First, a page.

A potential drawback of creating a springing POA is that it does not provide the flexibility to utilize the agent’s services at any time, unlike a durable POA. Even before your incapacitation, you may find it helpful to have another person who can take financial actions on your behalf.
For example, with a durable POA, you could ask your agent to pay your bills and handle your bank account while you are out of the country, serving in the military, or taking a vacation. Your POA may also sign important documents for real estate deals or other financial transactions if you cannot be physically present due to sickness or scheduling conflicts.
Determining Incapacitation Can Take Time
A springing POA is typically drafted to go into effect once the principal is officially deemed incapacitated. However, even if the POA provides a detailed description of what constitutes incapacitation, the diagnosis typically requires confirmation by one or more doctors. If the doctors disagree or are unwilling to sign off on the diagnosis, the matter may need a court ruling to reach a resolution. The possible delays in your agent receiving their powers can cause significant legal and financial headaches for your family during an already difficult time. A durable POA does not present these issues as the document goes into effect upon completion and remains in force until the principal’s death unless it is revoked, the agent resigns, or the court terminates the agent’s powers.
How Can Careful Planning Reduce the Risks Posed by Creating a POA?
If your main reason for choosing a springing POA is to reduce the opportunity for fraud or mishandling of funds by your representative, you may need to reevaluate your choice of agent or explore other options for safeguarding your finances. Picking your designated agent is not a task to be taken lightly. While some people prefer to appoint their spouse or another close family member, it can be beneficial to look for someone with experience and skill in financial matters, such as a trusted accountant or lawyer.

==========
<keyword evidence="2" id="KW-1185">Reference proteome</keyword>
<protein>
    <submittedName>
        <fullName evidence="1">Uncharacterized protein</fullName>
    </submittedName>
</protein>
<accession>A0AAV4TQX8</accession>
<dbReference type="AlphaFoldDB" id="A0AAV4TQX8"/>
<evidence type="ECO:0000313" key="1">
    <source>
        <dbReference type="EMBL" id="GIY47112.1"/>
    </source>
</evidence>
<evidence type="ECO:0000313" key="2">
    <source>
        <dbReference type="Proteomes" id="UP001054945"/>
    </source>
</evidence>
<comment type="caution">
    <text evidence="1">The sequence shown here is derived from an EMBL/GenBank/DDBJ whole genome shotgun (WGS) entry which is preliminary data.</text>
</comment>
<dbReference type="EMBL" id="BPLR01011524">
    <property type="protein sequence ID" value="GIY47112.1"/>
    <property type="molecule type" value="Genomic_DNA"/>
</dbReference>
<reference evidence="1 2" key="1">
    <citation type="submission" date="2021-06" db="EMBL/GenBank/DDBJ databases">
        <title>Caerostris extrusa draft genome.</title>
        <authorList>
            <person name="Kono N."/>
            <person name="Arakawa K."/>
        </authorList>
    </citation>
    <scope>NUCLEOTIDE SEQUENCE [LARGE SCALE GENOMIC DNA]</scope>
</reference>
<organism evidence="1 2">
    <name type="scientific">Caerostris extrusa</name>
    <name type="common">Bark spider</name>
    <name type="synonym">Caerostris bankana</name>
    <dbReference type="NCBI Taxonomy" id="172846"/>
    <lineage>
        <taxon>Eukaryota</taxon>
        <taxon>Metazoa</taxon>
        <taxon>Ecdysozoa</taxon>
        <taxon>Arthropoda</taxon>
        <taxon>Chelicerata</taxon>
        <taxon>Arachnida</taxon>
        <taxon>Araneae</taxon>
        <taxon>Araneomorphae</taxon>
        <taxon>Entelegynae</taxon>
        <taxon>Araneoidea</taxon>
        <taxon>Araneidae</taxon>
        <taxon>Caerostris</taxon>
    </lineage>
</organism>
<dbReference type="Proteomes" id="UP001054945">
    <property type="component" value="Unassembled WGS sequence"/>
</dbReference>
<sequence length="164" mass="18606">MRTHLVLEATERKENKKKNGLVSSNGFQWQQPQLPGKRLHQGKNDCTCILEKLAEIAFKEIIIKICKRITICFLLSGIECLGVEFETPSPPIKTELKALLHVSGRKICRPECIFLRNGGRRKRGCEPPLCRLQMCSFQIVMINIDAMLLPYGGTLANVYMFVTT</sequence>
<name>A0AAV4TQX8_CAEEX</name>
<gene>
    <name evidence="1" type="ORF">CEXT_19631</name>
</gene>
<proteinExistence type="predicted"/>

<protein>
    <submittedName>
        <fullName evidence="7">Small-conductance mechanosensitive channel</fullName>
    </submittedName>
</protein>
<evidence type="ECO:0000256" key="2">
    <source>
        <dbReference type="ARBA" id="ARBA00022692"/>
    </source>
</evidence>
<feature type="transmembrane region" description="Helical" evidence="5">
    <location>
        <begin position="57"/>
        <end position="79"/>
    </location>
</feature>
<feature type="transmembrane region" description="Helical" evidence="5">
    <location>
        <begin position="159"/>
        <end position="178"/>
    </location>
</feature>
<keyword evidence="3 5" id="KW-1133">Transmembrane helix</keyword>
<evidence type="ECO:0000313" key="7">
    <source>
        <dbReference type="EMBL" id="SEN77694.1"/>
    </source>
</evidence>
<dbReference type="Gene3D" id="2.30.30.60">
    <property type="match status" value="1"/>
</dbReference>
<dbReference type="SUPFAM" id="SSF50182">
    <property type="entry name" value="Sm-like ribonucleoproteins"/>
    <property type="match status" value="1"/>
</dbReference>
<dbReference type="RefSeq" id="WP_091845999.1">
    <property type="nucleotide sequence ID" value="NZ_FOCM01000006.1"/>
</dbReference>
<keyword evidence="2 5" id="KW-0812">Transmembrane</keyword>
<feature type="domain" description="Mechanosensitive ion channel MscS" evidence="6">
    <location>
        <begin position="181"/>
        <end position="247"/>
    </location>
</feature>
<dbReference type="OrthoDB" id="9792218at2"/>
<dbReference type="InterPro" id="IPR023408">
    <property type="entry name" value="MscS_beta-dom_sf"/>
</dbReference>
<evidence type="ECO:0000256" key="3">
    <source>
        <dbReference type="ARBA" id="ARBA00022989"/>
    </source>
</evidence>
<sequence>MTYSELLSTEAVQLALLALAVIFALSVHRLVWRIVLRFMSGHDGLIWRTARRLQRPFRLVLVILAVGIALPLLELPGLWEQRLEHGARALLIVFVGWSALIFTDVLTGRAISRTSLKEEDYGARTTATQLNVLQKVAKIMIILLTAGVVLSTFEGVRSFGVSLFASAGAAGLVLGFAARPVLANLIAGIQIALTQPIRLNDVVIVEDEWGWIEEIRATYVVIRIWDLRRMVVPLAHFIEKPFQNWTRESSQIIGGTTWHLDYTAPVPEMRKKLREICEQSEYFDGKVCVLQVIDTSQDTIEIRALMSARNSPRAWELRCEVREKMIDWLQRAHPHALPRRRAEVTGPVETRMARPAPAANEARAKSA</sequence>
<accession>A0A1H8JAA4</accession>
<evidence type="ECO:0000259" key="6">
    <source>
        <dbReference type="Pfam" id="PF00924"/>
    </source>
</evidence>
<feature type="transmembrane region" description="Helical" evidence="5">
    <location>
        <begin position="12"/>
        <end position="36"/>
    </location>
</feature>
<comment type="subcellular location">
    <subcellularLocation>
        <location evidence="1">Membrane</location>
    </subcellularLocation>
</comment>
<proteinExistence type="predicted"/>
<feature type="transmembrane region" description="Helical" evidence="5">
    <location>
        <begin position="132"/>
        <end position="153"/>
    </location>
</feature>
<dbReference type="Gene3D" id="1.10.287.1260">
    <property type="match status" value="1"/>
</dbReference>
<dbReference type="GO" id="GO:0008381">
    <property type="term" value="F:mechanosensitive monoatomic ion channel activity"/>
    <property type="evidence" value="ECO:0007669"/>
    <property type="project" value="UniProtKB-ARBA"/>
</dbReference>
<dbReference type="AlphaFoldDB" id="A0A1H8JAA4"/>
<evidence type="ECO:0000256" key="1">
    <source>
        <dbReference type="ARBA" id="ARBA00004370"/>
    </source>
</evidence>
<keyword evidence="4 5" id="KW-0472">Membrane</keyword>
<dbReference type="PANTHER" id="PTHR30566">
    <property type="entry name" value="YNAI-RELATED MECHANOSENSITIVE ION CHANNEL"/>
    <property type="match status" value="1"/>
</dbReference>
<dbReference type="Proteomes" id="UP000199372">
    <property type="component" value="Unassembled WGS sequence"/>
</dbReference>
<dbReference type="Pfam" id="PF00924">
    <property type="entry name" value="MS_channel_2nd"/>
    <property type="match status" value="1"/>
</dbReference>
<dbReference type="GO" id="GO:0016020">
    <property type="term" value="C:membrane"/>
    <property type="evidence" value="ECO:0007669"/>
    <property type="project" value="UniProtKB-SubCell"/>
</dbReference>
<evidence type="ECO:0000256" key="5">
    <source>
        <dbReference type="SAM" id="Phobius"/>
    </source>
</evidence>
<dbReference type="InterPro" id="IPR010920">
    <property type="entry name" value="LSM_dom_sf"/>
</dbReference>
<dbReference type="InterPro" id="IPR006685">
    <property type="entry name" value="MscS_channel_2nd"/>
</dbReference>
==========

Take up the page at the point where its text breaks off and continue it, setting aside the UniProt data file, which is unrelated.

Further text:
You may opt to name more than one agent in your POA to provide a system of checks and balances. However, you should consult with a lawyer to learn more if this is your preference. Multiple agents can complicate matters as both agent’s signatures will be required for transactions. If you wish to ensure oversight of your agent’s actions, New York state law provides for the appointment of a monitor within your POA. The monitor can request records of the agent’s activities on behalf of the principal to make certain they are upholding their fiduciary duty.
How Can an Experienced Estate Planning Lawyer Assist You?
Ultimately, only a knowledgeable estate planning attorney can help you determine whether a durable or springing POA is right for you. At the Law Offices of Vlad Portnoy, P.C., our helpful lawyers have extensive experience guiding clients through every aspect of the estate planning process. We take the time to learn about your situation and goals so we can build a plan that is tailored to your unique needs and will protect you, your family, and your legacy. Contact our law firm today at 516-518-8586 to schedule your in-depth consultation.